Jeffrey Carduner, Aesthetic Realism consultant, writes:
Why can we get so excited about a novel—whether it’s a mystery, historical fiction, an adventure story, science fiction, or something else? Does every good novel tell us about the biggest fight in our lives, what we most hope for, and what we have against ourselves? Answers, thrilling and new, are in “Ourselves—& What’s Around Us,” the great current issue of The Right of Aesthetic Realism to Be Known.
The commentary by Ellen Reiss begins:
Dear Unknown Friends:
Here is the third part in our serialization of the 1951 lecture It Still Moves; or, The Novel, by Eli Siegel. He shows what the novel is, must have—whenever and wherever it is written. He shows what makes a novel beautiful, and why that matters. And as he does, we are seeing some of the meaning and richness—also urgency and cultural might—of this Aesthetic Realism principle: “All beauty is a making one of opposites, and the making one of opposites is what we are going after in ourselves.”
In the present section, Mr. Siegel speaks about the elements of character and environment, or place, in the novel, and the relation between them. Certainly, ever so many commentators on the novel have discussed those elements. But he is the critic who saw what no one else did: that character and place in fiction are forms of the biggest opposites in the life of every person: self and world. Both a character in a novel and all of us are meeting the world at every moment. And the world takes the form of other people—but, very much, it takes the form of place: what surrounds us, where we are.
Because of his seeing—so fully and gracefully—that the technical opposites in art are in people too, as Eli Siegel speaks about character and place in a novel, something occurs that does not occur in discussions by other critics: we feel that the subject is also ourselves. We feel that what’s being explained is kind to us; that opposites at war in us can be one—because they are together page after page, with much diversity, in a good novel. All this makes for a warmth and thrill as Eli Siegel discusses environment in the novel. And his beautiful seeing of this subject represents how he was on every subject, including all the arts and sciences.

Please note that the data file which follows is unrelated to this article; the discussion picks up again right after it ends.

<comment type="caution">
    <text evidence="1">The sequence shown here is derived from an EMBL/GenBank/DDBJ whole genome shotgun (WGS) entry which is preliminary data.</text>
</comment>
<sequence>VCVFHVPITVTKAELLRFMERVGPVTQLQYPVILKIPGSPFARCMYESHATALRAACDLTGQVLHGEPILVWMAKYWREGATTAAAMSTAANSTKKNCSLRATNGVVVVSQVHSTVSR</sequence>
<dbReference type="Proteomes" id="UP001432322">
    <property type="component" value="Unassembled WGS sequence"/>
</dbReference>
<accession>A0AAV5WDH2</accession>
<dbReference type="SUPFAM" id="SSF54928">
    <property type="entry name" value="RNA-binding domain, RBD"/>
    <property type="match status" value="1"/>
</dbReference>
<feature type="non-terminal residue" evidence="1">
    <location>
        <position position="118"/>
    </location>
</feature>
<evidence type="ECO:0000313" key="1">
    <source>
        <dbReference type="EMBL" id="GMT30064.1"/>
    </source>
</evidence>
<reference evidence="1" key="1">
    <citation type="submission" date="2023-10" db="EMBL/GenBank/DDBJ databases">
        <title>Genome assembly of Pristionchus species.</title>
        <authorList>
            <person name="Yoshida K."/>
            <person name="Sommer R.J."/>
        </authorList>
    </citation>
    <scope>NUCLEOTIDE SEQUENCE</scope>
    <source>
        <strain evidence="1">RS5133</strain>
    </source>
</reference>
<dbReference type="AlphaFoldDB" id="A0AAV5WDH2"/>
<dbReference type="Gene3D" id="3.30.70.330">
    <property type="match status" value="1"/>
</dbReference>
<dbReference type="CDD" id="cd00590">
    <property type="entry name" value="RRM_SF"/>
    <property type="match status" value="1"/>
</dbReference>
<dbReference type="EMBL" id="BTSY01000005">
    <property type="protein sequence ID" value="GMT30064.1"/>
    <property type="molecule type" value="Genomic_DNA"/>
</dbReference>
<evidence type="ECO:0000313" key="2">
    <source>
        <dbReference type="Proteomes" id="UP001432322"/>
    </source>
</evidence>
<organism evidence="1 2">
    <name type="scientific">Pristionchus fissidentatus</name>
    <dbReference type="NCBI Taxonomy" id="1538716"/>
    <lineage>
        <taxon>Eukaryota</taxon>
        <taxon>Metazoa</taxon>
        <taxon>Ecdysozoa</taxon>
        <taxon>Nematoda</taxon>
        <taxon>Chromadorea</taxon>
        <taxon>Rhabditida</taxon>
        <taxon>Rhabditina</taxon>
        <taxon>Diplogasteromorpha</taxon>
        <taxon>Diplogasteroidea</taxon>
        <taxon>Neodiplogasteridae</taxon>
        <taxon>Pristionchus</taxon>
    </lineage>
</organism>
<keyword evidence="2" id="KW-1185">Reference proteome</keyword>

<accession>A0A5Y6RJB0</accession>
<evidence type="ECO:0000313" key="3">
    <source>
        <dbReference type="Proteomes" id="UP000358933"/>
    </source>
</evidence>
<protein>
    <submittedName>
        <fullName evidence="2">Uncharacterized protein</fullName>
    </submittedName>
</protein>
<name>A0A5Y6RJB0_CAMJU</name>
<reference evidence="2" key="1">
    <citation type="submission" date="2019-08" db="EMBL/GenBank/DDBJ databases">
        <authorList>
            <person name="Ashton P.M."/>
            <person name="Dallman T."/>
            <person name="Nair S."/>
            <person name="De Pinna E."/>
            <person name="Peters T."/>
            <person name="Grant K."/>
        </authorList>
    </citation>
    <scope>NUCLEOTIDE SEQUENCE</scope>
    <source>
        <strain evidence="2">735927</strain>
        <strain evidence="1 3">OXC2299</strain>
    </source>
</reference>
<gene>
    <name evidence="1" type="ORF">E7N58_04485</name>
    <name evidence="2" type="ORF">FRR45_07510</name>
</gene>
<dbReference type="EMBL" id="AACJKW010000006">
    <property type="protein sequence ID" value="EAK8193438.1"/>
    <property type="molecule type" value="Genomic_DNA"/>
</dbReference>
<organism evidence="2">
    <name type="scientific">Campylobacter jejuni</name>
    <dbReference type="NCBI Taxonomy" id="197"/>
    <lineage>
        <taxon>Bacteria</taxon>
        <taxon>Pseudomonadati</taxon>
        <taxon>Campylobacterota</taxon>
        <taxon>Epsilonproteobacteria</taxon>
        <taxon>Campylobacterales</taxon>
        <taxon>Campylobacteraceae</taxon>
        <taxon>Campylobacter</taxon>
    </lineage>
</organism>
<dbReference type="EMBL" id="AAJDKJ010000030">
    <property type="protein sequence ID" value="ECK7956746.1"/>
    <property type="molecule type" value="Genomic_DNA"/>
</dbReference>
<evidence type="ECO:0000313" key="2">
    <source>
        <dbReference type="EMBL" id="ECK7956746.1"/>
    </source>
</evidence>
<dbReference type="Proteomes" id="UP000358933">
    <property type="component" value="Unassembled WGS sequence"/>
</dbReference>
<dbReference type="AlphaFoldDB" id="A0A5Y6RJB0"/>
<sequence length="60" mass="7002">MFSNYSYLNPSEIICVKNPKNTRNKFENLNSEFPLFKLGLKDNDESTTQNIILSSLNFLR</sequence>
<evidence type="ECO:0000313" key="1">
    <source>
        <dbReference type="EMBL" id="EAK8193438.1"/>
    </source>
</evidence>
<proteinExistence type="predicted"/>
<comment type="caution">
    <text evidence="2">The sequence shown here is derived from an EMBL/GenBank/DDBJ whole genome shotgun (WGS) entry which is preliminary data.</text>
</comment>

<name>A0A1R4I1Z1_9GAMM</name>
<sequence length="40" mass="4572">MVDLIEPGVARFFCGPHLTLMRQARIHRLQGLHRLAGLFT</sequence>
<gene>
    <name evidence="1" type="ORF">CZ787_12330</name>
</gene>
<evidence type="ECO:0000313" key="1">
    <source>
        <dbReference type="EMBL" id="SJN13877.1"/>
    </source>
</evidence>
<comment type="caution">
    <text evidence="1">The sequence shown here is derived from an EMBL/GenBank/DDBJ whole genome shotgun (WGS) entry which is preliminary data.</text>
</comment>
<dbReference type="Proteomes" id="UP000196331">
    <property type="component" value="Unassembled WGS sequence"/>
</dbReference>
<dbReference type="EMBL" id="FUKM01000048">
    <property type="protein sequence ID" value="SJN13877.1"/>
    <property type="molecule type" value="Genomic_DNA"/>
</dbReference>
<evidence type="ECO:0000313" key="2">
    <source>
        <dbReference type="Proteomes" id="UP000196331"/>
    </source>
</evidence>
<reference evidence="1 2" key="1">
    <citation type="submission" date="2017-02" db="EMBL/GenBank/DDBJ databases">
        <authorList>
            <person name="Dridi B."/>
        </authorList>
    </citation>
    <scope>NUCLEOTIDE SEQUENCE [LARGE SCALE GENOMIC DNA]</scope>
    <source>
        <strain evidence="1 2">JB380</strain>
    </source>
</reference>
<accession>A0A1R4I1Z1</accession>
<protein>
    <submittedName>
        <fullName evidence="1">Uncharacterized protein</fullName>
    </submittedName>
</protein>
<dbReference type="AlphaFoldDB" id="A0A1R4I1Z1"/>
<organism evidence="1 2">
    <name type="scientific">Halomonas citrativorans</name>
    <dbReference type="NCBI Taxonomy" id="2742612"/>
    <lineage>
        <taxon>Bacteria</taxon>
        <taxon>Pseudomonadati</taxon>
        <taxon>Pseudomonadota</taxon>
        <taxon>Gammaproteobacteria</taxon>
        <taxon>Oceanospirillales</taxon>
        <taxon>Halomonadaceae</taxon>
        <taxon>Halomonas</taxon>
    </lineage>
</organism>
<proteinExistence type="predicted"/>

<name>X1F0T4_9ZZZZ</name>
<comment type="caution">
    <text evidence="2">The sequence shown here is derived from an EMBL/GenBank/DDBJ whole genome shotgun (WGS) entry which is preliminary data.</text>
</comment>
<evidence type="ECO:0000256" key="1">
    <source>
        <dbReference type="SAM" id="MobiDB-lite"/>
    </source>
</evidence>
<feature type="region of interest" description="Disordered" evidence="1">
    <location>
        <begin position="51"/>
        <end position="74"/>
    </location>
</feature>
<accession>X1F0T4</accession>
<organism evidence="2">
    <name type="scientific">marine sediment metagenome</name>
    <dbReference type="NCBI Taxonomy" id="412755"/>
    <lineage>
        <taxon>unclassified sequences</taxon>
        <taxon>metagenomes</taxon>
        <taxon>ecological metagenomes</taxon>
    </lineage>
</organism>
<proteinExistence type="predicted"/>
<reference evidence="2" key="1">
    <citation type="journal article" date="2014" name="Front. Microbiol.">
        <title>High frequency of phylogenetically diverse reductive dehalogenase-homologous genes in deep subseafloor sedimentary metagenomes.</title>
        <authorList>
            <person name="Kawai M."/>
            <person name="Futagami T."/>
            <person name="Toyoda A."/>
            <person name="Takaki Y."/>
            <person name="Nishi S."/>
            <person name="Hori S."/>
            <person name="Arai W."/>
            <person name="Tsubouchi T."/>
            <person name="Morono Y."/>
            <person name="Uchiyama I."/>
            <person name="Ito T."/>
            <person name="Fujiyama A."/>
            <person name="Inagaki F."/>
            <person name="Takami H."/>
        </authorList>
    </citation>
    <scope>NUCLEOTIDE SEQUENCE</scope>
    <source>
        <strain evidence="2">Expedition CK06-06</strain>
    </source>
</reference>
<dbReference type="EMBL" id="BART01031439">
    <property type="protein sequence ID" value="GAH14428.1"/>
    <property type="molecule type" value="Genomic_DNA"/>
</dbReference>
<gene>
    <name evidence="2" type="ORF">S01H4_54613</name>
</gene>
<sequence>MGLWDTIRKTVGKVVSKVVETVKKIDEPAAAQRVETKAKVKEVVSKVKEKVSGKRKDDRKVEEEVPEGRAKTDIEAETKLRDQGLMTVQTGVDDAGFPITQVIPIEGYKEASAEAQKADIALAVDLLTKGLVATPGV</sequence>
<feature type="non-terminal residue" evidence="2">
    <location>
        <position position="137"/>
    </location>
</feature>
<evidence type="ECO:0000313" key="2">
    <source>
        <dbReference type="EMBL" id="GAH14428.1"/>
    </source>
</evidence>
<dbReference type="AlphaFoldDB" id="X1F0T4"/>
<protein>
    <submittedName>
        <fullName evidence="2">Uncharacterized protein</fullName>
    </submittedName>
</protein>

Now, from Life to Novels
To help place what you’ll soon read about the novel, I’ll quote, from the book Self and World, Eli Siegel writing about the constant situation in everybody’s life. Again: the “duality” he describes can, in a novel, become those literary elements character and environment:
There is a deep and “dialectic” duality facing every human being, which can be put this way: How is he to be entirely himself, and yet be fair to that world which he does not see as himself?…
We all of us start with a here, ever so snug and ever so immediate. And this here is surrounded strangely, endlessly, by a there. We are always meeting this there: in other words, we are always meeting what is not ourselves, and we have to do something about it. We have to be ourselves, and give to this great and diversified there, which is not ourselves, what it deserves. [P. 91]
People have loved reading novels, but haven’t known that they were seeing, chapter after chapter, a self meeting what’s not oneself and having to do something about it. In WHAT one does about the there, in HOW one meets it, are both a) what a particular character in a novel is like; and b) who we are, how our own minds fare. And again: the there may be other people, but it’s also, very much, the environment. Jane Eyre, for example, is trying to answer the question of how to “be entirely [her]self, and yet be fair to that world which [s]he does not see as [her]self.” So is Harry Potter. So is Don Quixote. So is Strether in Henry James’s The Ambassadors.…Read more